Essay on Things Fall Apart, by Chinua Achebe

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Post colonialism deals with cultural identity in colonized societies and the ways in which writers articulate that identity. Things Fall Apart is a good novel that serves as a reminder of what Nigeria once was. It shows how a society can deal with change, how change affects the individuals of that society, and how delicate a change can be; so much so that the people themselves are surprised at the change.

Things Fall Apart is an English novel by the Nigerian author Chinua Achebe which was published in 1957. Throughout the book the role of customs and traditions is very important and decides the fate of men, women, and children. Some of the customs practiced in this culture would certainly be frowned upon in the West yet are perfectly
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In these seven years, he hears of the destruction of the village of Abame by the white men because the natives there had killed a white man. This part also introduces the missionaries into the lives of the people with particular reference to their interest of converting people into their religion. Finally, there is the farewell feast that Okonkwo arranges for the whole village before he returns to his own village after his seven years of exile.

The third part deals with Okonkwo returning to his village and his disappointment at the lack of interest in his arrival. Many things have changed during these seven years. The village has virtually ‘fallen apart’ with the entry of the white men who have brought about a lot of changes in the village. They have brought in a new government and many villagers have converted to the new religion (Christianity), including Nwoye, Okonkwo’s son. Trade has also been established. The last two chapters’ deals with the terrible treatment meted out to the leaders of the tribe by the District Commissioner. His actions impel Okonkwo to behead one of their messengers and after finding that his action has no support from the tribe, Okonkwo is compelled to take his own life. Even at this last stage of his life, his fellow clan members do not bury him since he has desecrated the land of the Goddess Ani, by taking his own life.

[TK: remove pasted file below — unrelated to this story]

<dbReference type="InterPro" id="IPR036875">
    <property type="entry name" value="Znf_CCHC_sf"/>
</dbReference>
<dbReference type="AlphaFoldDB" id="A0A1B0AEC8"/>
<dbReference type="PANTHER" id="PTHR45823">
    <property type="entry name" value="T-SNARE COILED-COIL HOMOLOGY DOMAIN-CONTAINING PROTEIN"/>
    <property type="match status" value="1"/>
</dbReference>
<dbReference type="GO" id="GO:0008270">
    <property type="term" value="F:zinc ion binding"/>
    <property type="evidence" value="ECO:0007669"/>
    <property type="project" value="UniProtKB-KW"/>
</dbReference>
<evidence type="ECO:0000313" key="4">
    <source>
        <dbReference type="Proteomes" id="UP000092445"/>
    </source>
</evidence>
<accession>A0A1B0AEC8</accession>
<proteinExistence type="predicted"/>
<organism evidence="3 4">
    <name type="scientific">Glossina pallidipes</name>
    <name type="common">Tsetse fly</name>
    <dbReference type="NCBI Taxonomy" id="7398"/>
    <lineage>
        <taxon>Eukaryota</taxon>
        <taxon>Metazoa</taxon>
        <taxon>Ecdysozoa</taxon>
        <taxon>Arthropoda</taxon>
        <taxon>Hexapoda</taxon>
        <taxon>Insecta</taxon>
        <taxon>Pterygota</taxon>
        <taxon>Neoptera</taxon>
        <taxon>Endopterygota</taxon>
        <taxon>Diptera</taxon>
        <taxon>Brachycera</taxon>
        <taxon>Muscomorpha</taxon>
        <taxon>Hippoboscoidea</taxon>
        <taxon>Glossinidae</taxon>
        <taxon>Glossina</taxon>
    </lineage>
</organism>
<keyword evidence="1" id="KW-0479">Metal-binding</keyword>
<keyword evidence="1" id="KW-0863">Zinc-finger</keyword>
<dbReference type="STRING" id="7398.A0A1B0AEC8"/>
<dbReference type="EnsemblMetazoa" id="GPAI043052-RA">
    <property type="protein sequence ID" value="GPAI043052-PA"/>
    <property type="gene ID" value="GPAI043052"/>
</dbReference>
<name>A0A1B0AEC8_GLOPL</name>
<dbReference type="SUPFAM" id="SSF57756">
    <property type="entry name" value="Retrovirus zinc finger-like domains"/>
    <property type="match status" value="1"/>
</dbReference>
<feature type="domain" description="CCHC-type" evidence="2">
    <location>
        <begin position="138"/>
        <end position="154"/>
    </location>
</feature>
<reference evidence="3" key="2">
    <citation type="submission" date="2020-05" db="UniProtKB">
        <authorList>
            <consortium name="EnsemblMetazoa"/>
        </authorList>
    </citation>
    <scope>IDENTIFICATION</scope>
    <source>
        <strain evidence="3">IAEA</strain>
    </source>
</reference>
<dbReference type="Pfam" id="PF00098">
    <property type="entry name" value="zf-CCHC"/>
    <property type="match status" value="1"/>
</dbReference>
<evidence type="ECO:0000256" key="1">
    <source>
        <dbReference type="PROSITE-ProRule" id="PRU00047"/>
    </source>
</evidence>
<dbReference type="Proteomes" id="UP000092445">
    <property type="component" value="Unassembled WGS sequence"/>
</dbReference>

The author at the end of the novel criticizes the British for their lack of sensitivity and at the same

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